On a Jetpack: The SSID is the name of the network that you tell your computer to connect to for internet access. The Password on that, tells the network that you are authorized and to authenticate you. You need the device to display the password or else you can not tell it you are Authorized by presenting the authentication key.

      Hang on a second…

      I understand that the SSID uniquely identifies my soon to be JetPack.  And that since the JetPack would be a “secure” hotspot, that it doesn’t really matter if someone knows it exists.  (As opposed to a SSID for an unprotected wireless hotspot, say at home.)

      However, if I may be so bold, I don’t follow your comment on the Passcode…  :-

      My understanding – never having used any of this stuff before – but based on other conversations, and reading the Verizon manual from above – is that your Passcode is the “keys to the kingdom”!!

      If you get my Passcode, then you have a way to access my JetPack.

      I know from the Manual that there is a way to hide the SSID and Passcode on the JetPack itself, so if someone walked by and started playing with it, they couldn’t change my settings or use the Passcode to log into my JetPack.

      You said, “You need the device to display the password or else you can not tell it you are Authorized by presenting the authentication key.”

      But I’m not following that.  My understanding is that the way you log in to the Jet Pack is to open your browser, go to 192.168.1.1, select your SSID, and then type in your Passcode into the web form on the web page that came up when you accessed 192.168.1.1 from your browser.  (At no time are you needing to see the SSID or Passcode on the physical JetPack itself.  And at no time are you doing anything on the JetPack itself.  Everything is happening in your browser on your computer.  That is how I understand how things work.)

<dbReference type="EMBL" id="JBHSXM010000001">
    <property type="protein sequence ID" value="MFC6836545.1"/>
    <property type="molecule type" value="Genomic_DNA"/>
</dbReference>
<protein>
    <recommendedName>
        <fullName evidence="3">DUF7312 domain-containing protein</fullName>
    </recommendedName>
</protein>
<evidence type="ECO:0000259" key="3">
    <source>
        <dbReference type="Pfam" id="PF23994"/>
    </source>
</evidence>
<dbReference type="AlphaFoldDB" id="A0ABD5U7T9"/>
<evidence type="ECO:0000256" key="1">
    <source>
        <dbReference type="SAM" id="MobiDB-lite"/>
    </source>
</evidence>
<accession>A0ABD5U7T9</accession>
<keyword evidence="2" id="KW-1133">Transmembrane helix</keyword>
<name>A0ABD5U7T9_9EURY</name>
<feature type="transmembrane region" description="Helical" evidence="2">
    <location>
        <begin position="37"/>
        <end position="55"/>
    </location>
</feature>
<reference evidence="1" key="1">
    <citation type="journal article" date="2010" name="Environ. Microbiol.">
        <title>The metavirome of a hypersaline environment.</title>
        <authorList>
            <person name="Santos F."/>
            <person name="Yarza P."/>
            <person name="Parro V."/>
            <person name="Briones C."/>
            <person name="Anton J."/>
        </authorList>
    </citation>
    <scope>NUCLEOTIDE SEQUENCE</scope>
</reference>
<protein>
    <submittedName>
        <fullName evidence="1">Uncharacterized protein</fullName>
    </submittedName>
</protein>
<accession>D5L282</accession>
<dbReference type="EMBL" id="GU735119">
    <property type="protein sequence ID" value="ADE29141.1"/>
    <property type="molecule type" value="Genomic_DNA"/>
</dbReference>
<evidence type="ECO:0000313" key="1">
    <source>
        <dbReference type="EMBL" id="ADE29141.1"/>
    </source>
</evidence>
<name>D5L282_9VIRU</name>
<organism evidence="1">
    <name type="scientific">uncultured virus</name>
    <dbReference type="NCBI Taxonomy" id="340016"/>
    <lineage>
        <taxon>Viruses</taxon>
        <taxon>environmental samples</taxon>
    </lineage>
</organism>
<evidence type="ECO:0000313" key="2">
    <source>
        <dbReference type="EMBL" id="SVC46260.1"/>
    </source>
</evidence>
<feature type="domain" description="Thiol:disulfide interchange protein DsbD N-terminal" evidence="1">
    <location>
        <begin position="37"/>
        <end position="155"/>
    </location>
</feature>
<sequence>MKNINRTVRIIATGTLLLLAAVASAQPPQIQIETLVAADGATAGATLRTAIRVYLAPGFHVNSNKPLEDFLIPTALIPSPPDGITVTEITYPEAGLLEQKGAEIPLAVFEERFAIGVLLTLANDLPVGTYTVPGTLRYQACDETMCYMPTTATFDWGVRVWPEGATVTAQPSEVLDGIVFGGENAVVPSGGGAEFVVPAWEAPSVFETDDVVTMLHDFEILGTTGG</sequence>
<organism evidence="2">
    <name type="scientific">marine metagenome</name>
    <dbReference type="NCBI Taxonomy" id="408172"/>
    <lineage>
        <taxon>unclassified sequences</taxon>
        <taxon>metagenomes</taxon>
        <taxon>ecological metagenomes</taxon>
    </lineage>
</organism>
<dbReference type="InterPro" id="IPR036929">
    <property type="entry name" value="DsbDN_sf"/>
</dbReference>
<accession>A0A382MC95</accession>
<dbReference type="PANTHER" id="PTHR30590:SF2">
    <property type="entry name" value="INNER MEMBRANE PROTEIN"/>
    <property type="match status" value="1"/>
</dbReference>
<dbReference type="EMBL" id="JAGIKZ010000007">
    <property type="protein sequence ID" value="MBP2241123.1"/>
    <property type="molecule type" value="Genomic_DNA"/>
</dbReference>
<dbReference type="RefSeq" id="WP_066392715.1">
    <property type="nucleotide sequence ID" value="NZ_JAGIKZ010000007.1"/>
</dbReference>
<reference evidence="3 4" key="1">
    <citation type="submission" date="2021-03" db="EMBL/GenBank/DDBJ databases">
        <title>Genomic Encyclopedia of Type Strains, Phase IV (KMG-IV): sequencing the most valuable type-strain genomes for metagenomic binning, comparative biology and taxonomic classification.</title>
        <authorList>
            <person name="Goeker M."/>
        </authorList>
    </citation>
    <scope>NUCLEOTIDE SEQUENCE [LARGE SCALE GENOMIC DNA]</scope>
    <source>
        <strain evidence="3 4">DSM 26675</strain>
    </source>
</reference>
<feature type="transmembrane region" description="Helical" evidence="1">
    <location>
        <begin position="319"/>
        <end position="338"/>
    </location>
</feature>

Also, from what others have said, IF someone did get your Passcode and jump onto your JetPack, they would be able to Side-Jack you?! (This should be easy to verify on a “hacking” website…)

      And if they “Side-Jacked” you, then all kinds of bad things could happen!  (Things that I am trying to avoid by getting a secured connection to the Internet via my own JetPack.  Right?

      The Jetpack is roughly the size of a really thick wallet. So not anyone should be able to walk up to it, and see the screen.

      But that would be my fear – if I don’t take your advice – and go to the bathroom.

      Hacker Harry sees me leave my table at McDonalds, taps the JetPack, memorizes the SSID and Passcode, goes back to his table and laptop, types those in, and BINGO, he is now on my JetPack waiting for me to return so he can “Side-Jack” me?!

      The physical security side. Having done remotes at events, with computers, mixing boards, and all the other fancy stuff for OVER THE AIR FM RADIO Broadcasts. If you’re going out as a one man operation, you’re doing it wrong. In those cases your partner in the broadcast should be “trusted” enough to maintain the system so you don’t have to pack up.

      If you’re broadcasting solo, get a partner.

      You misunderstand what I’m doing.

      When I am working away from home, which as an IT Contractor is almost always, I often find a McDonalds (or whatever), spend $1 on coffee, and then camp out for the day doing work and what-not.  (I often camp out for 6, 8, 12 hours so I’m gonna have to pee!!!)

      On weekends, I often listen to radio shows (e.g. “House of Hair with Dee Snyder”) and I record them and later edit them and save them as MP3s so I have a permanent copy.

      It may sound funny, but this is one of my “religions”, and there is no way I am shutting down my laptop and missing part of the show to pee!!  (Even worse, so I’m listening to Casey Kasem’s AT40 countdown.  I’m not skipping #9 through #6 so I can pee or get more coffee.)

      It’s a silly thing to most, but I am a bigtime audiophile, and my music recording is important to me.

      And you don’t have to be in China or at a hacker con to worry about someone jacking your stuff. Plenty of hits on google for it. But if you’ve got money to burn…
      https://encrypted.google.com/search?&q=laptop%20stolen%20from%20coffee%20shop

      Point made.

      (BTW, what is “ENCRYPTED.google.com” ?)

      Work on shrinking your rig. You shouldn’t have to set up more than a laptop and a headset. Everything else once on, unless using a mixer, should go back in to the bag, next to your feet, or better yet between your feet.

      I know your are ultimately right on this, but sometimes life is a compromise…  (I guess you just found one of my “weaknesses”…)

      Silly question, but is there some way to make it so when I close the lid on my MacBook it doesn’t go to sleep and kill my app recording my radio show?

      Is there also a way to not lose my Internet connection?

      If I could close my laptop and not have it disrupt my recording app or Internet connection, THEN I wouldn’t mind taking it for a walk to the bathroom, if you follow me?!

      Tom

    • #52439
      hayabusa
      Participant

      I don’t have a Macbook, but I’d assume that, just like a windows laptop, there should be a setting to tell it to do nothing when you shut the lid…  I can’t believe they wouldn’t have one…